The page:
Knowing your audience is the first step in UX design and enables you to develop experiences that reflect the voice and emotions of your users. Personas can be developed using website data.
In the simplest of terms, content inventory is an organized list of pages on a website. Doing a content inventory is a step towards proposing changes in information architecture to enhance the user experience (e.g. user flow, findability and efficiency).
Content Style Guides
Consistency is critical to crafting a memorable user experience through your brand. Content style guides give writers and designers a framework in which to work when creating content and developing a design, and they also ensure that the brand and design elements align with the owner’s goals.
There are plenty of other UX design deliverables; check out this more complete listing.
Tools Of The Trade
Here are a few popular and easily accessible tools for UX professionals. The tools aren’t exclusive to UX professionals; developers, designers and interaction designers, among others, use them as well.
Wireframing and Prototyping Applications
Wireframing and prototyping can be done simply with pen and paper. Paper prototyping, in particular, has many benefits, such as being inexpensive, conducive to group prototyping and quick and easy to produce.
Some software-based wireframing and prototyping tools are:
A/B Testing Software
A/B testing (also known as split testing or multivariate testing) compares different versions of a page, and it can be conducted with any of several programs.
Basically, A/B testing software splits a website’s traffic into two equal segments. One group sees version A, and the other group sees version B. Statistics such as conversion rate and bounce rate are tracked for each version. Split testing determines which version is better based on these statistics. One of the most popular applications for A/B testing is Google’s Website Optimizer.
Content Inventory Software
There are plenty of methods of conducting a content inventory. Using an on-site server application (for which you’ll require access to the Web server) is best for production websites; being closer to the source than third-party software, these applications will naturally be more accurate and efficient. You can use as simple a tool as Excel to create and manage a content inventory (check out the GetUXIndex() template).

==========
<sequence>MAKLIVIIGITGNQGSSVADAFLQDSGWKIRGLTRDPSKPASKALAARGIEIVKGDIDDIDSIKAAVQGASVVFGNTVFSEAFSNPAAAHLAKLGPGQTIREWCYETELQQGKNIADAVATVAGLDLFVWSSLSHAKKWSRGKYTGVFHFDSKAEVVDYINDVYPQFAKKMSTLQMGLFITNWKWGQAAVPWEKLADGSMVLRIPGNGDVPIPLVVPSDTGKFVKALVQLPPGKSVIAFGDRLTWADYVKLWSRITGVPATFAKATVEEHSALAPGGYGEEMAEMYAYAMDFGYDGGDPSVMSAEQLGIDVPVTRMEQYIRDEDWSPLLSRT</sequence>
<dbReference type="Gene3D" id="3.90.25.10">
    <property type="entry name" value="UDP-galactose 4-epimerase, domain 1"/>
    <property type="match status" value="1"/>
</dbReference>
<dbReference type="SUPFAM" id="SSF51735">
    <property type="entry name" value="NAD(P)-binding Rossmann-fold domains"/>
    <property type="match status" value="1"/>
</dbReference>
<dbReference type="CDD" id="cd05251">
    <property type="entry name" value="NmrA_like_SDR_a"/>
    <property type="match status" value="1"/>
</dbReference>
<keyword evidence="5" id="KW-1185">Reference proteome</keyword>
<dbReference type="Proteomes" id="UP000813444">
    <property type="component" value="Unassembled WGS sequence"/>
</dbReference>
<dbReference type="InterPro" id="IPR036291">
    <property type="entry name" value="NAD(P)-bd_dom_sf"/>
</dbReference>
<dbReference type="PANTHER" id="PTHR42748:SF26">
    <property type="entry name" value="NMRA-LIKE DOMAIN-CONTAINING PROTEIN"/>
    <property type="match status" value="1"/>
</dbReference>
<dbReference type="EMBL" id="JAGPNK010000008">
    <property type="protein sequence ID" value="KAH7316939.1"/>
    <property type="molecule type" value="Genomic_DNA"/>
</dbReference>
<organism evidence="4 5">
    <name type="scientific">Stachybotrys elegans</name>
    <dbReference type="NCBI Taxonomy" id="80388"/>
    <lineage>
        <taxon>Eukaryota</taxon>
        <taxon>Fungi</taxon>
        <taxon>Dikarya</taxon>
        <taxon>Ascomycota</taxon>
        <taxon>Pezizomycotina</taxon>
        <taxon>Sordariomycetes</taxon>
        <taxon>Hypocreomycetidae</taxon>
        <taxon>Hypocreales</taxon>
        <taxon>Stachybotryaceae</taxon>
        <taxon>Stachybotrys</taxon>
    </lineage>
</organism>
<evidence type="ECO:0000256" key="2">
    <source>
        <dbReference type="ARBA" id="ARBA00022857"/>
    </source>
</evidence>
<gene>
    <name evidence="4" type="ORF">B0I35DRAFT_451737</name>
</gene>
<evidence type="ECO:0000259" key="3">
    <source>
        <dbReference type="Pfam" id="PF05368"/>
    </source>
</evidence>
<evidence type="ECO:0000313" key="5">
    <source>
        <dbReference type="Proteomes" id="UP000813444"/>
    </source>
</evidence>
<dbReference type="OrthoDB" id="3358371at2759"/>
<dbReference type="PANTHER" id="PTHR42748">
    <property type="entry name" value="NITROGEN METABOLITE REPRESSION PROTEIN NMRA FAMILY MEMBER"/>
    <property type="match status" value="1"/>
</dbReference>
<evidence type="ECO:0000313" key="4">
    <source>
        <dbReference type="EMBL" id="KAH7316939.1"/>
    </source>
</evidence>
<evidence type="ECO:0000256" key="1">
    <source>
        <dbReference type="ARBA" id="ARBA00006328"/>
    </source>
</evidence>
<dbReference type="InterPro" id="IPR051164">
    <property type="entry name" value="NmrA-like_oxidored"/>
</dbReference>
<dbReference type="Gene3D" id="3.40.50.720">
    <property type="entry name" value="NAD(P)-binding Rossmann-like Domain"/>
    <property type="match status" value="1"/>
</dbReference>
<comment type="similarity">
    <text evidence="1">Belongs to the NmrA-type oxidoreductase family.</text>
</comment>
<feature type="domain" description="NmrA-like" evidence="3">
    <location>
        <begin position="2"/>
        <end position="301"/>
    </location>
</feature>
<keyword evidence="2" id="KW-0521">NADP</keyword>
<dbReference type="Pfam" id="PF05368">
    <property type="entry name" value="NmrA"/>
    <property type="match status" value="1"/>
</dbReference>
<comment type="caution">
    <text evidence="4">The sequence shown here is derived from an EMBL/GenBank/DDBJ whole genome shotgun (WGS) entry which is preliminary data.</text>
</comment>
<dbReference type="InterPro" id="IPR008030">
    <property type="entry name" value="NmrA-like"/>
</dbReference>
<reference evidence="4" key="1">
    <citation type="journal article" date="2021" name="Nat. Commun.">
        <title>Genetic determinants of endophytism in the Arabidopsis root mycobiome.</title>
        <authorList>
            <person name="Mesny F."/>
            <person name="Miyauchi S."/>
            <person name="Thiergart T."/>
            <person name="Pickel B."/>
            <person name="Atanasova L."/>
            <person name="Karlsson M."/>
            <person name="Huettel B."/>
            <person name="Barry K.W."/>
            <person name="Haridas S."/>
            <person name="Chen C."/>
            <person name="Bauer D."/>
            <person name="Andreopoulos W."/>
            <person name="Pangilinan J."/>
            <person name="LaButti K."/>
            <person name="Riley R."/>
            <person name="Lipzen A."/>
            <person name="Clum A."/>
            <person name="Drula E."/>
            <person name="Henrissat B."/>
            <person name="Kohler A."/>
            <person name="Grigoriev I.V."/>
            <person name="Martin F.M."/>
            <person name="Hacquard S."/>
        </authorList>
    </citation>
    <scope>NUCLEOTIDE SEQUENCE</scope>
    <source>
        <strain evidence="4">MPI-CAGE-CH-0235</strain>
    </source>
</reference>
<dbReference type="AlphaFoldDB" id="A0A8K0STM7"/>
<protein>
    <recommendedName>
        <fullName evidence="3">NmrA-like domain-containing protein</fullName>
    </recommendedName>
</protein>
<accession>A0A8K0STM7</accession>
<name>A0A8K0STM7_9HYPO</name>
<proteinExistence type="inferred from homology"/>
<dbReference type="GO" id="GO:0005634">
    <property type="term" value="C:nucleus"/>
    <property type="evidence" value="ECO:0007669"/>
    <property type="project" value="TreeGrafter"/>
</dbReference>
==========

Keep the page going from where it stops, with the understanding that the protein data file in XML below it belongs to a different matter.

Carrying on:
Websites built with content management systems such as WordPress and Drupal typically have built-in tools that show a map of the existing website.
User Testing and Feedback Software
Interviewing users is another popular UX design task. The most effective and cost-saving way to do this is with a surveying or feedback app and remote user testing.
User feedback tools are abundant. General survey tools such as PollDaddy are flexible solutions that can be used for other tasks, too. There are usability-specific feedback tools, such as Usabilla, and remote user-testing services, such as Usability Hub, which administer usability tests on reviewers.
UX designers can analyze traffic statistics to hypothesize what types of experiences would be most effective for the audience of the website.
Let’s say the data indicates that the most popular browser for a website is Google Chrome. Google Chrome is regarded as a power user’s browser (as opposed to Internet Explorer, which is more mainstream). From that assumption, a UX designer can craft user experiences that appeal to power users and tech-savvy people.
A feature-packed and free analytics tool is Google Analytics.
Websites About UX
Plenty of websites cover the topic of UX. Here are a few of them.
UX Magazine UX Magazine is a high-quality resource that publishes discussions on ways to enhance the user experience.
UX Booth UX Booth is a multi-author blog catering to the user experience community. It also covers usability and interaction design.